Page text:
Ra: Talking about my birth story is really hard for me, and it takes me to a very hard place, but I will say that giving birth in prison is, for any woman — any woman that gives birth in prison — it's something that she will have to heal from for the rest of her life. That's going to be one of the most traumatic and unnatural things that she will ever experience.

I'm bringing life into the world. This is such a special moment. This is such — you're vulnerable, you're bringing life into the world. You know, you should be surrounded by your family, you should be surrounded by love. You shouldn't be surrounded by guards — not even guards, these are officers with guns and bulletproof vests — that was what I was surrounded by.

No woman deserves to give birth while incarcerated. That's something that I'm going to have to heal from. So the rest of my life, I will never forget ... that I was not able to breastfeed my baby. I will never forget being separated from him. I will never forget having to put him down and to have them put chains on me all over again and then escort me out of the hospital and put me in the back of a MDOC car to transport me back to the prison. I will never forget that. I'll never forget leaving him behind. ... No woman deserves that. No woman should be separated from their child. Like somebody says, 'There is no such thing as an infant — there's only an infant and his mother. You can't separate the two.' But in this country, you see a lot of it. You see a lot of it at the border and you see a lot of it in these women's prisons.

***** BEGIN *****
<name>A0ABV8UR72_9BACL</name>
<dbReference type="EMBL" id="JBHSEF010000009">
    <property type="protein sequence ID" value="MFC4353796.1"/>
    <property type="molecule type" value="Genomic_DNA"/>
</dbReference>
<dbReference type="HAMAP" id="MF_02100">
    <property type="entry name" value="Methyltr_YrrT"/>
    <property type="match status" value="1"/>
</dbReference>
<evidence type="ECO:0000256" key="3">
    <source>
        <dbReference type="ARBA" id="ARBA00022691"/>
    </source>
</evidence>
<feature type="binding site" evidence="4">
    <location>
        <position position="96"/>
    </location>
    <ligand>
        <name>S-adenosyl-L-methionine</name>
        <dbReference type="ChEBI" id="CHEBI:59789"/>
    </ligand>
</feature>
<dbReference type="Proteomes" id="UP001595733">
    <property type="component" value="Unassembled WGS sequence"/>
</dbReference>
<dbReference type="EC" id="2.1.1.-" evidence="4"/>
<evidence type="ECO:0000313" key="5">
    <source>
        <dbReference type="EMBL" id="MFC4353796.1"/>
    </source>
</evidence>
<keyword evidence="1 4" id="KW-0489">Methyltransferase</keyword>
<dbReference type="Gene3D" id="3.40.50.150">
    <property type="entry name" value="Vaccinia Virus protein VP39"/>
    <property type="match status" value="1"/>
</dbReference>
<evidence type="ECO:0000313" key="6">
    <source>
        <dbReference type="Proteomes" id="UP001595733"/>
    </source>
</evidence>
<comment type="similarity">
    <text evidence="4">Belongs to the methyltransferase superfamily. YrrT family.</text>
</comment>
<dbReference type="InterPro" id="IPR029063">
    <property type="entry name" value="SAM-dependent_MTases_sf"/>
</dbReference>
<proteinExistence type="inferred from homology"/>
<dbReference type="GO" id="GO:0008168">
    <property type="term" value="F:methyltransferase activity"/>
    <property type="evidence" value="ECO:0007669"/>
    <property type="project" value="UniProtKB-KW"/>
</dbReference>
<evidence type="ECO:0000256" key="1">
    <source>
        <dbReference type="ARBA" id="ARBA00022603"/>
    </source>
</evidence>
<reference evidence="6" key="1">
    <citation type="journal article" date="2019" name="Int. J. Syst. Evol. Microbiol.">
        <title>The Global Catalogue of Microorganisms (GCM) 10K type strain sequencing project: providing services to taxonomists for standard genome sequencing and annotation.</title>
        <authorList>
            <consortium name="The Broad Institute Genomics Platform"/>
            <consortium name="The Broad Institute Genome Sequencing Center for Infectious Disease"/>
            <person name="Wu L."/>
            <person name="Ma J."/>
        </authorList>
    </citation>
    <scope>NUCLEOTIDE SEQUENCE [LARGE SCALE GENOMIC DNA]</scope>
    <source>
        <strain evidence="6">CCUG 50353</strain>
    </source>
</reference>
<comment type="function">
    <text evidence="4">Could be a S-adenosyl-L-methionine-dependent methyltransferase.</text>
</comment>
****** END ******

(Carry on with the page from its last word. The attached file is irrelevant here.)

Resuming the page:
click to enlarge Siwatu Salama-Ra and family. - Courtesy of the Siwatu Freedom Team
Courtesy of the Siwatu Freedom Team
Siwatu Salama-Ra and family.

How is Zakai doing?

Ra: Zakai is doing good. Oh, he's a big boy now. He's like super fat and cute, he's so sweet. You know, I spent so much time during my pregnancy angry, upset, confused, and sad that I thought that I was going to give birth to a baby that was going to be angry and upset too, because that's how I spent most of my pregnancy — just feeling upset, so angry. But he came out and he was the absolute sweetest baby boy. He has the cutest smile. He's healthy and I'm blessed with a beautiful baby boy and girl.

Can you talk about some of the positives relationships you made in prison?

Ra: Some of the world's most amazing people are inside a prison right now — some of the most amazing people that I've ever met in my life. As an activist, as an organizer, I've traveled the world ... and I was just blown away with the kind of women who were inside of this prison. They're some of the most talented women, some of the most strong women who had been through so much, who are holding so much, who are so resilient, writers, artists, just so creative, you know?

There's a few of them that I'm still in contact with. ... One of them just called me. She wrote some of the poetry ... when I was on the inside and we were doing creative writing. She had gone through a really hard custody battle, and she just said, "Siwatu, I'm just so happy you're out of here, but please promise me that you'll help me get my baby home." That's something that you see a lot inside prison. I was fortunate to have Zakai go home to family, but a lot of women there who had their babies — the babies end up in the foster care system and become wards of the state.

MT: How do you feel about the direction that the case is headed?

Ra: Well, I'm not going to talk too much about it, but I will say that I'm so appreciative that somewhere in the system somebody looked at this and said, "Whoa, whoa, what is this? Like, how did this happen?"

Stay tuned for details on a community celebration with Siwatu. For those interested in helping, there's an ongoing fundraiser at freesiwatu.org.

click to enlarge Siwatu Salama-Ra and her mom, Rhonda Anderson, outside of the prison. - Siwatu Freedom Team
Siwatu Freedom Team
Siwatu Salama-Ra and her mom, Rhonda Anderson, outside of the prison.